A while back, Claire and I had the opportunity to wander for a while through a museum whose sole focus was on the freedom of the press. It was playfully called the “Newseum.” They had exhibits on just about every press-related story you could imagine, on every leap forward and every boundary that had been crossed… but among the exhibits, there is one that I’ll never forget. After a long day of walking, I rounded a corner to find myself in the midst of an installment on Pulitzer Prize winning photographs. It was this dimly lit, round gallery, inviting its guests to walk through a timeline of prize-winning photographs, starting in 1942 and ending in the present. A large, embossed quote from Eddie Adams decorated the entrance wall. “If it makes you laugh,” he wrote, “if it makes you cry, if it rips out your heart, that’s a good picture.” Now, anyone who has ever been to a museum, especially a large one, knows that there are some sections you just have to walk through at a brisk pace, skimming the surface and pausing every now and then… but this exhibit was different. This exhibit demanded that I stop and be still in reverence – to pay a kind of homage to the vast spectrum of human joy and suffering. In some photographs, I saw scenes that radiated with hope and heroism. One featured a large 18-wheeler sliding off of a bridge, while ordinary men and women gathered around to pull the desperate driver to safety. It was incredible. There were lovers jumping into one another’s arms after what must’ve been ages apart. There were Olympians ablaze with glory after performing feats previously considered super-human… But each of these photographs had an opposite. The reverse side of those same coins. I was not prepared to see Vietnamese children, naked and stumbling from their village, screaming from the Napalm burns on their skin. I wasn’t prepared to see Albanian parents desperately passing a frightened child, the same age as my son, through a barbed wire fence, trying to flee from a war in Kosovo. I wasn’t prepared to see the fear on the faces of men and women with guns to their head, photographs snapped in the moments before their lives ended. As I walked on, my senses of hope and optimism proved far more fragile than I ever thought they were. They shattered in pieces around me, cutting my feet as I walked. But for all of the photographs I saw that day, there is one that slips, unbidden, into my thoughts most often. It was a piece called “The Struggling Girl,”[1] even though the child in the photograph was a boy, a young Sudanese boy, no older than 3 or 4. Hunger had eaten him to nothing. He had collapsed onto the ground. He was helpless and alone except for a vulture two yards behind him, just waiting. After the photograph was published in The New York Times in 1993, the photographer, a man named Kevin Carter, was criticized for not reaching out and helping this child, for not picking him up and taking him to find food, for not letting him know, for a moment, that he wasn’t alone… but Carter would admit that they were under strict instructions not to touch the children for fear of disease. Carter became so overwhelmed by the trauma of the experience, the hopelessness of the famine and war he’d witnessed, that four months after receiving the Pulitzer for that photograph, he took his own life. In my whole life, I’d never felt as hopeless as I did looking at that child and reading that story. It was my job, my vocation to imagine hope, to preach hope, to trust hope… but in that moment I realized that until we’ve looked that kind of hopelessness square in its eyes, then nothing we have to say about hope is worth a damn. Of course, I thought of this story this week. It’s the first week of Advent, the season when we learn to wait expectantly and actively for Christ to be born into this world. We wait for the birth of peace, joy, love… and hope. My favorite image for hope comes from a late professor of pastoral care at Brite Divinity named Dr. Andrew Lester. He wrote that hope could be best understood in the language of story. He asserts that each of us are living a story, responding in the present to some kind of perceived narrative trajectory of our past, but it’s not just that. We don’t often think about the fact that we’re also living in response to the perceived narrative trajectory of our future. In other words, we each have a future story, a next chapter that we anticipate living into. We have an imagination for what might be coming tomorrow, next week, or next year, and when this imagined story is good, then we feel hope. When it is bad… we feel despair. Of course, as with any story we tell, there’s always the question of whether it’s true. Are we really living the story we thought we were living? Are we actually as helpless in the face of it as we think we are? Typically, especially on the First Sunday of Advent, it’s the pastor’s job to ask these questions, to help us re-imagine our future in the light of God’s story, God’s redemptive imagination. We draw pictures of the kind of future God imagines and say in the words of Jason Robert Brown, “I know it’s dark right now, but just believe, somehow, that soon there will be light.” But today… I want to ask a different kind of question, in some ways a question we’re more primed to answer this year than ever before in our lifetimes, a question that Sudanese boy will not let me ignore: Could our idea of hope be entirely empty? I can think of two kinds of hope. On one hand, there’s the conservative Christian’s kind of hope. It’s a hope in the Deus Ex Machina. It’s the hope that if we ask the right way with enough faith in our heart, that God will fix problems, heal diseases, and right wrongs. God will crash in and everything will be alright. The problem is, I’ve seen too many desperate prayers go unanswered to believe this could be true. On the other hand, there’s the kind of naïve hope road-weary activists tend to call “liberal idealism.” This is the kind of hope that claims if we just love one another, if we just be kind, go vote… then things will get better and everything will be alright. The problem here is, I’ve seen too many liberals (myself included) too paralyzed by the comforts of the system, too segregated from those they claim to serve to make any kind of real difference. Sure, both of these kinds of hope have merit. There is wisdom to recognizing what is beyond your control, and there is wisdom in recognizing the power of kindness to bring out the best in people. Both are important, but when it comes to the full depth of human suffering, in the end, both are insufficient. For me, both shattered in the face of the pain I saw that day in the museum. Both were exposed as different kinds of escapism, a vain hope that everything will be okay, maintained by a buffer of privilege. The truth is, things are not always going to be okay. The truth is, many, far too many, will live and die in poverty and pain with no hope to speak of. For many of us, this year has shown us just how fragile that kind of hope can be. So, this year, we must ask: Could our idea of hope be entirely empty? Maybe. Probably. But here’s the thing... these cheap hopes do not discount the existence of true hope any more than cheap romance novels discount the existence of true love. The truth is, real hope, just like real love, has a higher cost. For that kind of hope, we need to turn to the Christ story. If they were awarding Pulitzers for photography in the first century and a photographer had managed to snap a picture of Christ as a child, what do you think they would’ve captured? The iconographers would have us believe they would’ve seen a serene and regal child sitting in the lap of his straight-faced and haloed mother… but honestly, I think we should be suspicious. Is this the image of a child born so poor, his birth took place in a stable, alongside the livestock? Is this the image of a child born into a nation shadowed by an imperial superpower, crucifying any who dared speak a word of resistance? With respect to the iconographers, I think Christ would’ve looked far more like those children from Vietnam or Sudan, children born into poverty, pain, and hopelessness. And yet… the Christ story is, somehow, a story of unparalleled hope. The Christ story is not one of resignation or depression, but one of a man holding lepers in his arms, preaching relentless liberation, and marching boldly towards a Roman cross holding his executioners in his heart. How? Andrew Lester told us that when we look into our imagined future stories and see only pain that we’re paralyzed by despair… but in the Christ story, I think we see that this isn’t the whole picture. In the Christ story, we see that when we are hopeless and we have the courage to look despair in the eye, the courage not to look away, then we discover we have, not a limitation, but a superpower: Desperation. The story of Christ is a story of one who looked deeply into his hopelessness and the hopelessness of the nation around him, who looked into a future that ended, unavoidably, in pain and death… and let it set him free. It set him free to do things most never find the courage to do, to love people most think are too dangerous to love, to work for a future that went beyond his own life. He became, in the words often attributed to Oscar Romero, the prophet of a future not his own. Seeing no hope, in his desperation he died to himself, and let the God in him run loose in the world. This is real hope. Earned hope. It is hope that can only be found along a road of honest hopelessness. If we want real hope, lasting and un-fragile, it can only be found by looking hopelessness in the eye. By walking through the gallery of human suffering, sitting, and waiting. It can only come through a recognition that 10,000 children will die of hunger and preventable causes today. It can only come through meaningful contact with the countless children in the US who will be denied quality education, who will be denied quality employment, sentenced to a life of suspicion and violence for having had the audacity to be born poor. It can only come from opening your heart to the 2,203 people in the US, mostly people of color, who died yesterday of COVID-19, having faced the decision to either go to a job that offers no protection or come home to an eviction noticed tacked to their door. It can only come from the honest acceptance of the now unstoppable effects of climate change, calling into question the very survival of our species. Hope… real, lasting hope, can never come from easy answers, escapism, or naïve idealism. Hope comes from a journey into the very heart of hopelessness itself. It comes from the hopelessness of Christ, which gives birth to despair, which gives birth to desperation, then to total freedom to do what must be done. To allow God to live through you, to become the prophet of a future that is not your own – the future of a new heaven and a new earth. This hope through hopelessness, life through a cross, it is foolishness to those who are perishing, but to all being saved, it is the very power and wisdom of God. So, people of God, on this Sunday of Hope, as we journey through the darkness, waiting for the light, may we be always dissatisfied with any empty hope, with any hope that is fragile or threatened by suffering. May we have the courage to embrace the hopelessness of Christ, looking deeply at that which we would rather look away from or explain away… so that we might find the desperation, the liberation, the freedom of Christ. May we live resurrected lives in the service of a Kingdom greater than ourselves. Amen.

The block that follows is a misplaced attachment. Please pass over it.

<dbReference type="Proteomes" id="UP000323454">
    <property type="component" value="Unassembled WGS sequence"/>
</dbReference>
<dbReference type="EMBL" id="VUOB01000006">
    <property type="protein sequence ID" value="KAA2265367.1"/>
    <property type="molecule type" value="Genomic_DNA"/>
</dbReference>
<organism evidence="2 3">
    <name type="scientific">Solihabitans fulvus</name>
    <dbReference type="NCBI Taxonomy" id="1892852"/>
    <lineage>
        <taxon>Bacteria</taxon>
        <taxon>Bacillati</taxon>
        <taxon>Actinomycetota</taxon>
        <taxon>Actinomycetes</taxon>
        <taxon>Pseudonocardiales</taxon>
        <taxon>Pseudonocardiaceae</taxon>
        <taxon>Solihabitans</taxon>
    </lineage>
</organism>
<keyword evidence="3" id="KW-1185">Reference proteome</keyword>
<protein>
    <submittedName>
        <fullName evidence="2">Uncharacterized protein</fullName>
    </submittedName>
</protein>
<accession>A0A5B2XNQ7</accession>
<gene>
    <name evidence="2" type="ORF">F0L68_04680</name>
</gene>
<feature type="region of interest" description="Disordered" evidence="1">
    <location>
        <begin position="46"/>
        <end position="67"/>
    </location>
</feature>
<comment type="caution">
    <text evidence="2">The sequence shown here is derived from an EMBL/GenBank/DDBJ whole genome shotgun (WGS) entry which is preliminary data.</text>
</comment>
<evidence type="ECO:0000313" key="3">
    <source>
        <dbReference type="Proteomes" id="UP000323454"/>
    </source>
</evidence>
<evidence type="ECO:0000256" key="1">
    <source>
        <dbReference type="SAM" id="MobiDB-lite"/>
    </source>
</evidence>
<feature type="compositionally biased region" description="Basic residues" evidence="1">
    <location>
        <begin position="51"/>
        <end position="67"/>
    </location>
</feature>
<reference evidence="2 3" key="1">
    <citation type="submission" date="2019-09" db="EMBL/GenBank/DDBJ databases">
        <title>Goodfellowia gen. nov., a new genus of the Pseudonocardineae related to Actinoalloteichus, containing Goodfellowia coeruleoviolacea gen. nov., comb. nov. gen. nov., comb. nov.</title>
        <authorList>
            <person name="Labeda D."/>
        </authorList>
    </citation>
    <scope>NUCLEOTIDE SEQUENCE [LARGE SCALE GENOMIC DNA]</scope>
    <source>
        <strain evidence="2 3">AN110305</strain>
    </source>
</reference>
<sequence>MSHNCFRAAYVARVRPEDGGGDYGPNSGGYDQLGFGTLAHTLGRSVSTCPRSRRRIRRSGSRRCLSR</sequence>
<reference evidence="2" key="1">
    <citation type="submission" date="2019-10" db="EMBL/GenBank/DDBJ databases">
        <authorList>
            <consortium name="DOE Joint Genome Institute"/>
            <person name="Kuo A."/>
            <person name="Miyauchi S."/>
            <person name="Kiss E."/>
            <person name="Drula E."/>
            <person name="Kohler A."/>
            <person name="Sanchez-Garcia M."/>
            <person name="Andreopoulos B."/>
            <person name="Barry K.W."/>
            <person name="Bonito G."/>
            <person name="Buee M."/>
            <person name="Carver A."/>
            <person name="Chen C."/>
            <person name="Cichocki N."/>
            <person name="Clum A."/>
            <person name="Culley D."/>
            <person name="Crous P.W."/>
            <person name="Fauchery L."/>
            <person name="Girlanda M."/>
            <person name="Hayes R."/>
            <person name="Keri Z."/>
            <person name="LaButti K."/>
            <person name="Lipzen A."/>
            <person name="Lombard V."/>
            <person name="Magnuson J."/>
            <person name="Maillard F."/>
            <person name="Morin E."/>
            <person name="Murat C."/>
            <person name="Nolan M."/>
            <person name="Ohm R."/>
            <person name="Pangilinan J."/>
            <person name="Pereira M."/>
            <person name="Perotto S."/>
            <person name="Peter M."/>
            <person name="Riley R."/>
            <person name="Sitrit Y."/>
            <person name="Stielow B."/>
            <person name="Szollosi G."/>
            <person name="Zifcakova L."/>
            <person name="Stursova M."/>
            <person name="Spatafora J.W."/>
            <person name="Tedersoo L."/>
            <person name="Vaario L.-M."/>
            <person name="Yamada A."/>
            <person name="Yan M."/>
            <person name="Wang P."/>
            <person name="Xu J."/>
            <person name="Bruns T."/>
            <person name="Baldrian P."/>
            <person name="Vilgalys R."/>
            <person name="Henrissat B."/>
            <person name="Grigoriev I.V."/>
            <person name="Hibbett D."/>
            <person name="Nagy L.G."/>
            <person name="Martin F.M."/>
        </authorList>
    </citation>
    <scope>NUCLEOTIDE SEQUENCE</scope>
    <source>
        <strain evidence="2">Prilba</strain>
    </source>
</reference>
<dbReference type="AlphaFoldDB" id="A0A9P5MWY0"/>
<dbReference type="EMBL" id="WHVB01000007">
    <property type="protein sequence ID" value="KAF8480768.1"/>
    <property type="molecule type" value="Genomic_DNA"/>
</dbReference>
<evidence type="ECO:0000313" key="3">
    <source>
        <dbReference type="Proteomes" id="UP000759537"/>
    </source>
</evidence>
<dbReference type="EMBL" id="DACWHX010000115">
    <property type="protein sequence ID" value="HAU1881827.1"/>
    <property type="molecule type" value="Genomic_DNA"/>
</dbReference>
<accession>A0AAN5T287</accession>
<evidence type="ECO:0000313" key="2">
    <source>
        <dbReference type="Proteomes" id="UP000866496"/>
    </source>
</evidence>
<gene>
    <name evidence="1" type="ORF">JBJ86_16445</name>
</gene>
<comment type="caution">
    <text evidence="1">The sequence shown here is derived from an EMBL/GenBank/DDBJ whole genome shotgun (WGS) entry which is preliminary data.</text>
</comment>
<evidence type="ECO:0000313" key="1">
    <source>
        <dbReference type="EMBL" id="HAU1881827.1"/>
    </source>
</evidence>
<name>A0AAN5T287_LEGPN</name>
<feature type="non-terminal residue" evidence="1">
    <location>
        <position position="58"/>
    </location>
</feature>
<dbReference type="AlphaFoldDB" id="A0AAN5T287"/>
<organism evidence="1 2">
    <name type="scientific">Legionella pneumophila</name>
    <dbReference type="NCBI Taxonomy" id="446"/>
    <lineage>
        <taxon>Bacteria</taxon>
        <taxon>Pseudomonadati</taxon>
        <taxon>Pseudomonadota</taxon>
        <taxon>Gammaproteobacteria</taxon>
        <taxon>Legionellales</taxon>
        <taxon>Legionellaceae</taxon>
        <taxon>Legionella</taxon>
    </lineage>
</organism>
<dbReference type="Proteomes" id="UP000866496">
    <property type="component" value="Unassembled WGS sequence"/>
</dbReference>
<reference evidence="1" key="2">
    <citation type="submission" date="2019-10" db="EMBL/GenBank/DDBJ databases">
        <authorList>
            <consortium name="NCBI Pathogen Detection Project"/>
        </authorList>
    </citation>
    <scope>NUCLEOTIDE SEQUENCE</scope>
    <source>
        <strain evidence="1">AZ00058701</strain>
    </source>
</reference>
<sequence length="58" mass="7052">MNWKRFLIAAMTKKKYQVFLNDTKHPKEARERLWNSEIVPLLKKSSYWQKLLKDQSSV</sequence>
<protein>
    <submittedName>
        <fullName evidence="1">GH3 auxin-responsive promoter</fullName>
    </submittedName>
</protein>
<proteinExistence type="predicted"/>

Invitation to Respond

On paper, or with someone in the room, reflect on one or more of these questions:

  • Where did you hear yourself in today’s sermon – what is your relationship to hope, despair, or desperation?

  • How would you describe the role of hope in the Christ story? How would you read the Christ story if you were in a hopeless situation?

  • What are the implications for you? What are you being invited to do or to become?